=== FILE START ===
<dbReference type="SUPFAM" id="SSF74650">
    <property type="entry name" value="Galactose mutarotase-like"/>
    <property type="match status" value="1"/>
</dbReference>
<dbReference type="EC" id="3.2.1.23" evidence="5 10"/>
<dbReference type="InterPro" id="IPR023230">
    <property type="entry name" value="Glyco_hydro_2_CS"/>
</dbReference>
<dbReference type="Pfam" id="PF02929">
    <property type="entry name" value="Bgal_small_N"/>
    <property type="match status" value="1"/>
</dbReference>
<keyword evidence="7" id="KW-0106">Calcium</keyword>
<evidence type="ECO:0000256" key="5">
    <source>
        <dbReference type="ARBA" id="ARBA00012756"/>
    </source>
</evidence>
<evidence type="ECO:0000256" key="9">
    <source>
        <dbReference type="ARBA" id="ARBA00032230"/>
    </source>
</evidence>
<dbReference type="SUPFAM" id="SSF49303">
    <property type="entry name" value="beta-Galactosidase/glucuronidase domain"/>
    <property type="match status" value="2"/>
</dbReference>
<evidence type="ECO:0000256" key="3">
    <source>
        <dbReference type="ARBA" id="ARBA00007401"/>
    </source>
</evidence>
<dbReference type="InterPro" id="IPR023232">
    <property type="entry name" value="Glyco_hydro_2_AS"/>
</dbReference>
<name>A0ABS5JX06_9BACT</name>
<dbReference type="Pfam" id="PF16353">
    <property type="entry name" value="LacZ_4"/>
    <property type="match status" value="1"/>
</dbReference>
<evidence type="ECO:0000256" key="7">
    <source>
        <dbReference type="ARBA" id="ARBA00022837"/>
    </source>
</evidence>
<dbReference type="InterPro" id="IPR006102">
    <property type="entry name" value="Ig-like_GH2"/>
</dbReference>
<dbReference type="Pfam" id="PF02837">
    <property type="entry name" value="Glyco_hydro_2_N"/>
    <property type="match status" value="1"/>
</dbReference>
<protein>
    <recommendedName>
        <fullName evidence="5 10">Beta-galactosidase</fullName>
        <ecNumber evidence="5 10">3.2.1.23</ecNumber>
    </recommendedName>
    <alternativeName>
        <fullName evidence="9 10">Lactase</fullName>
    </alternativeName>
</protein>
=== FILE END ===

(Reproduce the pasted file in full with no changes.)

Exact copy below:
<dbReference type="SUPFAM" id="SSF74650">
    <property type="entry name" value="Galactose mutarotase-like"/>
    <property type="match status" value="1"/>
</dbReference>
<dbReference type="EC" id="3.2.1.23" evidence="5 10"/>
<dbReference type="InterPro" id="IPR023230">
    <property type="entry name" value="Glyco_hydro_2_CS"/>
</dbReference>
<dbReference type="Pfam" id="PF02929">
    <property type="entry name" value="Bgal_small_N"/>
    <property type="match status" value="1"/>
</dbReference>
<keyword evidence="7" id="KW-0106">Calcium</keyword>
<evidence type="ECO:0000256" key="5">
    <source>
        <dbReference type="ARBA" id="ARBA00012756"/>
    </source>
</evidence>
<evidence type="ECO:0000256" key="9">
    <source>
        <dbReference type="ARBA" id="ARBA00032230"/>
    </source>
</evidence>
<dbReference type="SUPFAM" id="SSF49303">
    <property type="entry name" value="beta-Galactosidase/glucuronidase domain"/>
    <property type="match status" value="2"/>
</dbReference>
<evidence type="ECO:0000256" key="3">
    <source>
        <dbReference type="ARBA" id="ARBA00007401"/>
    </source>
</evidence>
<dbReference type="InterPro" id="IPR023232">
    <property type="entry name" value="Glyco_hydro_2_AS"/>
</dbReference>
<name>A0ABS5JX06_9BACT</name>
<dbReference type="Pfam" id="PF16353">
    <property type="entry name" value="LacZ_4"/>
    <property type="match status" value="1"/>
</dbReference>
<evidence type="ECO:0000256" key="7">
    <source>
        <dbReference type="ARBA" id="ARBA00022837"/>
    </source>
</evidence>
<dbReference type="InterPro" id="IPR006102">
    <property type="entry name" value="Ig-like_GH2"/>
</dbReference>
<dbReference type="Pfam" id="PF02837">
    <property type="entry name" value="Glyco_hydro_2_N"/>
    <property type="match status" value="1"/>
</dbReference>
<protein>
    <recommendedName>
        <fullName evidence="5 10">Beta-galactosidase</fullName>
        <ecNumber evidence="5 10">3.2.1.23</ecNumber>
    </recommendedName>
    <alternativeName>
        <fullName evidence="9 10">Lactase</fullName>
    </alternativeName>
</protein>